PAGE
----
After-School Barbershop Supports Young Men at Indianapolis Met

    [fa icon="calendar"] Aug 1, 2017 7:00:00 AM / by Jennifer Rendant

    Jennifer Rendant



    In various communities, barbershops are seen as a rite of passage for young men. They are a place to come together, share experiences and learn from one another. This is the same premise of the after-school barbershop at Indianapolis Metropolitan High School hosted by faculty members.

    The barbershop at Indy Met is a club where young men can get their hair cut or trimmed in lieu of detention. This opportunity for constructive discipline offers valuable life lessons about what it means to be a man.

    “What does it mean to be a good man?” former Dean Fred Yeakey asks his barbershop students. “Part of it is learning to take responsibility for yourself and the ones you love, right? Failing is a part of succeeding, but bouncing back is the only way you can overcome your challenges and support others.”

    Dean Yeakey gives knowledge and haircuts

    Yeakey worked for Goodwill Education Initiatives, Inc. for seven years. Beginning as a life coach at The Excel Center®, Goodwill’s high school for adults, he found his way to Indianapolis Met in 2016 as Dean of Students. His barbershop program has been a hit at every school he’s served.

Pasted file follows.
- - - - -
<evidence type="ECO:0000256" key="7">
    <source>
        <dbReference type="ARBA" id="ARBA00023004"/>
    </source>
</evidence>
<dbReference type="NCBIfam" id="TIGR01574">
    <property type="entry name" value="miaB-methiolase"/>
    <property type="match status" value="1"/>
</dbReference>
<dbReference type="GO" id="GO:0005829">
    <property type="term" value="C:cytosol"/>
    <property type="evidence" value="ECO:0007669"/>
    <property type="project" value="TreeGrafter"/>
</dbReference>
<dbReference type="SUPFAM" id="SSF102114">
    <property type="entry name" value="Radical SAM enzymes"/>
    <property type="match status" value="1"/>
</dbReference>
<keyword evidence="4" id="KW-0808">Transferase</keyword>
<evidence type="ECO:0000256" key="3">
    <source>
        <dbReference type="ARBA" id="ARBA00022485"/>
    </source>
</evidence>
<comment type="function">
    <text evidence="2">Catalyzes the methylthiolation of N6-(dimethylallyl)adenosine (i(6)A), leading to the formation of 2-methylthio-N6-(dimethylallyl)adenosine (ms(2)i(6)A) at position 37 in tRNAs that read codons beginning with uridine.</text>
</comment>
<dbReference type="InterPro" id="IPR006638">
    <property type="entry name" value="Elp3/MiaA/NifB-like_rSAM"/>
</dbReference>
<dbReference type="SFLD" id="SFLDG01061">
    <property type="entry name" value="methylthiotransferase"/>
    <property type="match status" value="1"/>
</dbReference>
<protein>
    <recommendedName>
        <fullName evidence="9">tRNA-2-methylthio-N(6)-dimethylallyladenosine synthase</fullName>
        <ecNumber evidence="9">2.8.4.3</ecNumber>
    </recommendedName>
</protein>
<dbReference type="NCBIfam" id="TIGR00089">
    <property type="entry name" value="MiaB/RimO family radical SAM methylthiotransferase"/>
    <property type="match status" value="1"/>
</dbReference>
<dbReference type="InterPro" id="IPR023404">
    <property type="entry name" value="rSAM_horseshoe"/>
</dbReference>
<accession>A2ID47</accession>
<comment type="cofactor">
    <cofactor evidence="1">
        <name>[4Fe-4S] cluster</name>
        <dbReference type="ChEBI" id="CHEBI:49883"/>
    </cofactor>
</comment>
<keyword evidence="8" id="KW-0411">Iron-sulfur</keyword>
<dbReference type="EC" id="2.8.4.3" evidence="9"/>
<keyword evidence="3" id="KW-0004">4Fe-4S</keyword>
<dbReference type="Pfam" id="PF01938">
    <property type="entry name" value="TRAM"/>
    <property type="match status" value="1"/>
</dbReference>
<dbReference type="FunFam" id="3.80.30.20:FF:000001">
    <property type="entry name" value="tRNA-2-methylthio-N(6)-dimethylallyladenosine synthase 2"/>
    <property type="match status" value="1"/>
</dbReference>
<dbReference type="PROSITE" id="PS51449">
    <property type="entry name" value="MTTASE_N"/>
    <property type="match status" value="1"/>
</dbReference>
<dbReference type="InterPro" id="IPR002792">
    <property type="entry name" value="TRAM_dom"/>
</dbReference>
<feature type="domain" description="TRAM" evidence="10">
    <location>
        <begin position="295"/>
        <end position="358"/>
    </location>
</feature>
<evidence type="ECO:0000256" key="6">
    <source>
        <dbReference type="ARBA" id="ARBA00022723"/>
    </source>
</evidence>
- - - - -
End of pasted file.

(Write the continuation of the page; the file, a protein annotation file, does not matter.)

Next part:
“My brother and I started cutting hair when we were growing up,” Yeakey said. “A barbershop is a great way to bring the community together and to discuss important topics impacting our lives.”

    The barbershop does more than impart hair care knowledge-- staff use the chair time to positively influence and motivate male students. It has enjoyed such wide success that it continues under the leadership of his brother, Indy Met instructor Brian Williams.

    Brian Williams helps lead the barbershop program at Indianapolis Met

    “The barbershop is where our young men can enjoy a haircut and receive valuable mentoring,”  Brian Williams said. “We talk about all sorts of subjects-- sports, school, leadership, home life, family and how to be a role model.”

    Indianapolis Met’s faculty builds a strong rapport with students both during and after school. The barbershop participants often return every week--even when they don’t need a haircut.

    “The teachers here talk to us about what we need to do to be successful,” student Dominic Alexander Williams said. “Sometimes I come here after school just to hear what he’s going to say this week.”

    Indianapolis Met is focused on more than high school education. The staff encourages students to seek personal development as they prepare for postsecondary education and/or a career. The barbershop is one example of many resources Indy Met provides its students as they work towards earning a high school diploma and prepare for life’s next step.

    “Whether it’s for an actual trim or just to spend quality time together, the barbershop will always be here for any young man who needs it,” Brian said.

    Topics: Indianapolis Metropolitan High School, Education

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